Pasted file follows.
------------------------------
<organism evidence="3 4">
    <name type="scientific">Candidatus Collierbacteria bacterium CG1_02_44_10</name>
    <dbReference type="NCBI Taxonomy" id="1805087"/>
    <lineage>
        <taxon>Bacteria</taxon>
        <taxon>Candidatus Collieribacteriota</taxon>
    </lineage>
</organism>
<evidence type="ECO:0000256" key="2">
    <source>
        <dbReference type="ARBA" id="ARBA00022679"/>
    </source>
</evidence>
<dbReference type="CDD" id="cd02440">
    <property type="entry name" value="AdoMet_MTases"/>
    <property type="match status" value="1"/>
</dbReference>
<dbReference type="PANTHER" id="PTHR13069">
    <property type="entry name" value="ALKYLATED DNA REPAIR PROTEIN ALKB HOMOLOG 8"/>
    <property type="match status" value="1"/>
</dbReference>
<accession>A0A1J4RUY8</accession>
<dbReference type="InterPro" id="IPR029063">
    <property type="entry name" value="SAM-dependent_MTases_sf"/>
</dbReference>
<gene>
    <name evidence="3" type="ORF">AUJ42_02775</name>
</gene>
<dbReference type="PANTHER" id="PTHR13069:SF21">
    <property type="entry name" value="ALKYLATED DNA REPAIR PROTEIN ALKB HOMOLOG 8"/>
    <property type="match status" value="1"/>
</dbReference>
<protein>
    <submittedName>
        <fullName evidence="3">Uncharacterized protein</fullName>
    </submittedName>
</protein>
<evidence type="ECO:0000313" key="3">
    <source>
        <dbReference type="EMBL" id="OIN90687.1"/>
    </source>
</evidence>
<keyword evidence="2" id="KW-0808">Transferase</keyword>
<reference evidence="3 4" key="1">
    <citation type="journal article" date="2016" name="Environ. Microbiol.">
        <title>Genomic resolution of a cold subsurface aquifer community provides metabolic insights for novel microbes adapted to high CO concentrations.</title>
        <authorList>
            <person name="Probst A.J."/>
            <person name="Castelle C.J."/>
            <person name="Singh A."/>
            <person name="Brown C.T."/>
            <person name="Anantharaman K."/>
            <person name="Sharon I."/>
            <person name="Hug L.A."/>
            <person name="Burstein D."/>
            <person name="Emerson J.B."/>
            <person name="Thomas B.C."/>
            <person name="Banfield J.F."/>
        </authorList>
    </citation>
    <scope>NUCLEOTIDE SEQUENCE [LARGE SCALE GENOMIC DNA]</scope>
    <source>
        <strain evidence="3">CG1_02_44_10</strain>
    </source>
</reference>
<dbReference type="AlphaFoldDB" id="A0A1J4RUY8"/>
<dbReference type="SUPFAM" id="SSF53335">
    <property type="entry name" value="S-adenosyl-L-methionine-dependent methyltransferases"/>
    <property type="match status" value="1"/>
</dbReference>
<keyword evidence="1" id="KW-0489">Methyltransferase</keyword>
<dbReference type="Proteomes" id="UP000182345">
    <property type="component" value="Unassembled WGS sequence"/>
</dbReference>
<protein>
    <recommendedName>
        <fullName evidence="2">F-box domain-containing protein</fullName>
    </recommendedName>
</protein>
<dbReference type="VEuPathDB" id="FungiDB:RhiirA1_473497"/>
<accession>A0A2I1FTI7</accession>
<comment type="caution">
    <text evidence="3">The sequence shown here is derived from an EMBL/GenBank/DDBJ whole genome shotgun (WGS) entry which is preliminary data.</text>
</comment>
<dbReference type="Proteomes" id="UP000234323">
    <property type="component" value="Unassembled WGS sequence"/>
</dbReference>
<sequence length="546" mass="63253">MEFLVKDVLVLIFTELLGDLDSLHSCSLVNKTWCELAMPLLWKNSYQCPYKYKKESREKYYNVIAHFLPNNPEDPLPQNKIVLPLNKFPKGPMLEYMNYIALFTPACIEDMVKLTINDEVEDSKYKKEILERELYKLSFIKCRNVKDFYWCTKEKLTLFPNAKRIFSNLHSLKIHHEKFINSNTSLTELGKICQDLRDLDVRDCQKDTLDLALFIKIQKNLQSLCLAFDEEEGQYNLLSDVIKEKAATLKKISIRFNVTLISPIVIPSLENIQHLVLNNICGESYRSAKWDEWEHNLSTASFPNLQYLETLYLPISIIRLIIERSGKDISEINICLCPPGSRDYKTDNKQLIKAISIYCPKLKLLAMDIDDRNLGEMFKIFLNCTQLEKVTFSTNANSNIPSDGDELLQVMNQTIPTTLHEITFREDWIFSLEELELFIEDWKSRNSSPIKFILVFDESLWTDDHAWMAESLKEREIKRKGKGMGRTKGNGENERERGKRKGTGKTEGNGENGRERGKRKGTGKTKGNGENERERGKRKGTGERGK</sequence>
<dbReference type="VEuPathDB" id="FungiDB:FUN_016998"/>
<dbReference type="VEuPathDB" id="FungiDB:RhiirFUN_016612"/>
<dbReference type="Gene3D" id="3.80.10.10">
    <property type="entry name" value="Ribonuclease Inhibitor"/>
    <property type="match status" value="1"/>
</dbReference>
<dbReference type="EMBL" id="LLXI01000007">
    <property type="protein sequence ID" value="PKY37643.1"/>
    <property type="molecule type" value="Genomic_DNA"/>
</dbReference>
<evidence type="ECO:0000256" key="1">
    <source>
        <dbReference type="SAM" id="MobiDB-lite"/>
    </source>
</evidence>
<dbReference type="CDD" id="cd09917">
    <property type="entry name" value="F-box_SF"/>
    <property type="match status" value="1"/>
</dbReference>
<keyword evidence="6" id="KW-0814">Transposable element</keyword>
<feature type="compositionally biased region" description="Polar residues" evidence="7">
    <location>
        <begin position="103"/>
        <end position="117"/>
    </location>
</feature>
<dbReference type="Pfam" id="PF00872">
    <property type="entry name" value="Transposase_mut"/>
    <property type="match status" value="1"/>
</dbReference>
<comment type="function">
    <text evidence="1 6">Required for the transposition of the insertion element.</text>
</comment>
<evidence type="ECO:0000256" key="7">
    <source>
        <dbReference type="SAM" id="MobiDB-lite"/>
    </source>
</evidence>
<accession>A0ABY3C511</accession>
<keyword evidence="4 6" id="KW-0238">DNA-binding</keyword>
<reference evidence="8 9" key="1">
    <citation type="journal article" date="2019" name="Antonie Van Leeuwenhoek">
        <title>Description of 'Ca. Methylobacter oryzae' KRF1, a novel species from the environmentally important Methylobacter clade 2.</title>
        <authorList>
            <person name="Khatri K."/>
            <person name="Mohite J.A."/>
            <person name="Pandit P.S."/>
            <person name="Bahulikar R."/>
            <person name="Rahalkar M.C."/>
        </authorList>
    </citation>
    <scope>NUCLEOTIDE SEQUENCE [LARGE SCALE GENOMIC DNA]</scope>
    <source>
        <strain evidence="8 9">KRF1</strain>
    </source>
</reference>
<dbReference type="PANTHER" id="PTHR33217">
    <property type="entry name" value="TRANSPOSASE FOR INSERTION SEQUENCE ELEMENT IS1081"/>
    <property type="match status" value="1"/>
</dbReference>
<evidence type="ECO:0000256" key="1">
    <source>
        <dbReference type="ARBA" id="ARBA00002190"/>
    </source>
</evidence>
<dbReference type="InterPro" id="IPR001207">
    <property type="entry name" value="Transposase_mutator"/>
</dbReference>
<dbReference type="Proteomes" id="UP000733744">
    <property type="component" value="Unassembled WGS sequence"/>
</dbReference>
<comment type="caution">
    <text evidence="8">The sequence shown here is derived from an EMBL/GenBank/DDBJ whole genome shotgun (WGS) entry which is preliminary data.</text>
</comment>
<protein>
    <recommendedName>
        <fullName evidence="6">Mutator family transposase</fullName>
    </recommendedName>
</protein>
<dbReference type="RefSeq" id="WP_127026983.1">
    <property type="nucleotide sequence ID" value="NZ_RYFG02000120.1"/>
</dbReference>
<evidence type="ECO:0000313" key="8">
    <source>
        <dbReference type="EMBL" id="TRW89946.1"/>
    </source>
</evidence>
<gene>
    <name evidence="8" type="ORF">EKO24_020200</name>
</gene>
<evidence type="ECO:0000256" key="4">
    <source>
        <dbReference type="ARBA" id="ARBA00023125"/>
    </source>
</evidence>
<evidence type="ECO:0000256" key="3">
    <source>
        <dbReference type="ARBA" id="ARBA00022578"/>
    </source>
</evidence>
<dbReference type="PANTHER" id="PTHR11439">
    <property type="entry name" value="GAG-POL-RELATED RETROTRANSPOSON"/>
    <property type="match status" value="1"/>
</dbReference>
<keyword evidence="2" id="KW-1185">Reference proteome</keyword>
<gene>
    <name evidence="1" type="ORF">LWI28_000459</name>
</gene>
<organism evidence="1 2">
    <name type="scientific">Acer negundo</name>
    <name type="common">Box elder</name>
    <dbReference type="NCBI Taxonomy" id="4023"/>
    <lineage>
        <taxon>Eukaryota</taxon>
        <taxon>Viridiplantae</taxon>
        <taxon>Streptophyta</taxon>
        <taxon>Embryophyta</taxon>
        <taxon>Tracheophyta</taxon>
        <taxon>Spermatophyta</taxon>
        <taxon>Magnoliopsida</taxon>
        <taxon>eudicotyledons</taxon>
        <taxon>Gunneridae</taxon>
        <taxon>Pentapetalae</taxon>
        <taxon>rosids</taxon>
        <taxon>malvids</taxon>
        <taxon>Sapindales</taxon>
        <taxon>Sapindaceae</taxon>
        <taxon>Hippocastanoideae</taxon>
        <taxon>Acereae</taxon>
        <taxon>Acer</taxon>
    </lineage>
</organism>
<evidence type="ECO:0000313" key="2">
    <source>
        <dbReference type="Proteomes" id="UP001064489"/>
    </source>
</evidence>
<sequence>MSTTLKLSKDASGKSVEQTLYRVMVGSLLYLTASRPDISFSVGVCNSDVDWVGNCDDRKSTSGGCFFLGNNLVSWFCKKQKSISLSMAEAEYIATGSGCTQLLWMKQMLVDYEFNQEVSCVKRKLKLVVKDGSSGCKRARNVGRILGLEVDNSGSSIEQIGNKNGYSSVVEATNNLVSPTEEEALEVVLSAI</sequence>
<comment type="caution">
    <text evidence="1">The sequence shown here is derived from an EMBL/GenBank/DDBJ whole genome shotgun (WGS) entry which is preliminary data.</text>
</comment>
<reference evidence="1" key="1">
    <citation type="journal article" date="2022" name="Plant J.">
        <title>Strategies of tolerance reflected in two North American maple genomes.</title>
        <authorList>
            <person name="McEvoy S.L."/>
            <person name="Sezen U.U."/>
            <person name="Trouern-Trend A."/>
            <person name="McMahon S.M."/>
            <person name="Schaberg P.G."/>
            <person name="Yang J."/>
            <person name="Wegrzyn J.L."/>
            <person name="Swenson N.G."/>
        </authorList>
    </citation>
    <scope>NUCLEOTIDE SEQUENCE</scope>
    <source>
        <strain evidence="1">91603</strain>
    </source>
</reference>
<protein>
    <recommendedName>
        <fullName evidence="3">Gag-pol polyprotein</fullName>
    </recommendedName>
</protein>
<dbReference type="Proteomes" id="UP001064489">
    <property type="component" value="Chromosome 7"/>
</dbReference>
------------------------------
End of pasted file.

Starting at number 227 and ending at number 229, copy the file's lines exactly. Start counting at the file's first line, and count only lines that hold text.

<comment type="caution">
    <text evidence="1">The sequence shown here is derived from an EMBL/GenBank/DDBJ whole genome shotgun (WGS) entry which is preliminary data.</text>
</comment>